Anti-terrorist police will need to mount similar raids in the future to that carried out in Forest Gate, east London, Sir Ian Blair has said.
Police said the source had been "credible" in the past
But the Metropolitan Police chief said new ways should be found of engaging with local people where raids occur.
The arrests in Forest Gate came after a tip from a credible source, the Metropolitan Police Authority was told.
Two brothers who were held in the raid, one of whom was shot, were later freed without charge.
After the raid, police and intelligence service tactics came into question from Muslim community leaders.
Police were reported to have been looking for a chemical device.
Sir Ian defended the decision to raid the property but said police "did not find what we were looking for and it seems we were wrong".
He added: "There will be other raids but the lesson of Forest Gate is that we have to find new methods of engaging with the Muslim community in particular to reassure them of the necessity and appropriateness of police actions."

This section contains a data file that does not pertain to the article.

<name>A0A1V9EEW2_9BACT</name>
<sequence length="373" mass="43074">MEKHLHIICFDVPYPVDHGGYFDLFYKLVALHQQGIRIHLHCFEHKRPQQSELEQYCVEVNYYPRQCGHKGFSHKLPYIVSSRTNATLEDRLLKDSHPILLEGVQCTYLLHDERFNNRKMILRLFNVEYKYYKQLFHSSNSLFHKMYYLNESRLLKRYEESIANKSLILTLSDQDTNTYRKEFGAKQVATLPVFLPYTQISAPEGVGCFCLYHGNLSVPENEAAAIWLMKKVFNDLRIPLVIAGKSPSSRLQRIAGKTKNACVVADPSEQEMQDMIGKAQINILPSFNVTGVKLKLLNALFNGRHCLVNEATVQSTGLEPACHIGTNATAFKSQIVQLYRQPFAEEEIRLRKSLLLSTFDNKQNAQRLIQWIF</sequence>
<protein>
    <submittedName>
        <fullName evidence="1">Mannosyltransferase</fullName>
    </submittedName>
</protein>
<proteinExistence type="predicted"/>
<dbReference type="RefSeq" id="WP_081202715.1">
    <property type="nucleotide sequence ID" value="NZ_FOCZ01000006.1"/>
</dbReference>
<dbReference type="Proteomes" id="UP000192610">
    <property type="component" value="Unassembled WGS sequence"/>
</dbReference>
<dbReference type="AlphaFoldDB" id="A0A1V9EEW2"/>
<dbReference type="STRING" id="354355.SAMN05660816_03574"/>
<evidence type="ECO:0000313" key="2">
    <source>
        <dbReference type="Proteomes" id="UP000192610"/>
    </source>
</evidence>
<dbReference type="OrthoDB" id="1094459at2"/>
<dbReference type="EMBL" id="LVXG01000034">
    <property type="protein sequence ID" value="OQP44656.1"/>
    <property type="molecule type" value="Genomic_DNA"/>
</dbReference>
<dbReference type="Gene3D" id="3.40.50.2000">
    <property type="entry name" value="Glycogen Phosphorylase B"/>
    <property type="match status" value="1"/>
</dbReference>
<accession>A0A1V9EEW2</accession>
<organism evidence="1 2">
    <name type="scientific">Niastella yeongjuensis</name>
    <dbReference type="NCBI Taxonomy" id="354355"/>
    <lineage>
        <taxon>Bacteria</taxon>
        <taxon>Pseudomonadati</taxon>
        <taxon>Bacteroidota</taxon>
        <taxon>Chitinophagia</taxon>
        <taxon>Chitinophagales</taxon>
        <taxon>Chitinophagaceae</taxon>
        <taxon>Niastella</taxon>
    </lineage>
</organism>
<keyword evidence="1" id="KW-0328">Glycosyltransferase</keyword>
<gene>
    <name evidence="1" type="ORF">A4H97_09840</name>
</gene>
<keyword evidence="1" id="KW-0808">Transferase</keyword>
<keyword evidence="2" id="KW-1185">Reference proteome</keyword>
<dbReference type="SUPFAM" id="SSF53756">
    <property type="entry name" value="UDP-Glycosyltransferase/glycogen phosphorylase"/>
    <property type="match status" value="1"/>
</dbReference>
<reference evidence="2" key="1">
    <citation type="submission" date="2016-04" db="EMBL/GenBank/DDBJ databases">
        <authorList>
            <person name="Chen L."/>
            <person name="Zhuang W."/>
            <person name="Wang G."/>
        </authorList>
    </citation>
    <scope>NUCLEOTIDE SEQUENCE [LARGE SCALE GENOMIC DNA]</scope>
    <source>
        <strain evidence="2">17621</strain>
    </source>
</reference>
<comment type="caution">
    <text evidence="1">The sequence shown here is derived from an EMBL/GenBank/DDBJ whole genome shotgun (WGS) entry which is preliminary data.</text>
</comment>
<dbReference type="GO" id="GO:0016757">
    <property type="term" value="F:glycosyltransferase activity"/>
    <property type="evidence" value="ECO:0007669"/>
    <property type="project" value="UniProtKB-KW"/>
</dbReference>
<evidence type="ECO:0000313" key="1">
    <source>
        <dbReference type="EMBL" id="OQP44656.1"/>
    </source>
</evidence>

Assistant commissioner Andy Hayman presented a report on the raid, named Operation Volga, to the MPA.
In the report, police said claims that 250 officers entered the house were inaccurate.
It said no more than 35 officers were in the property.
The operation followed information from a "credible sensitive source" who in the past had provided information which was later corroborated.
It stated that "all possible steps" had been taken to confirm or deny the intelligence before the raid took place.
"Further delay was not believed to be acceptable given the threat to public safety and the fear that if the intelligence is correct there was no guarantee the device would remain at the location leading to a loss of control," the report stated.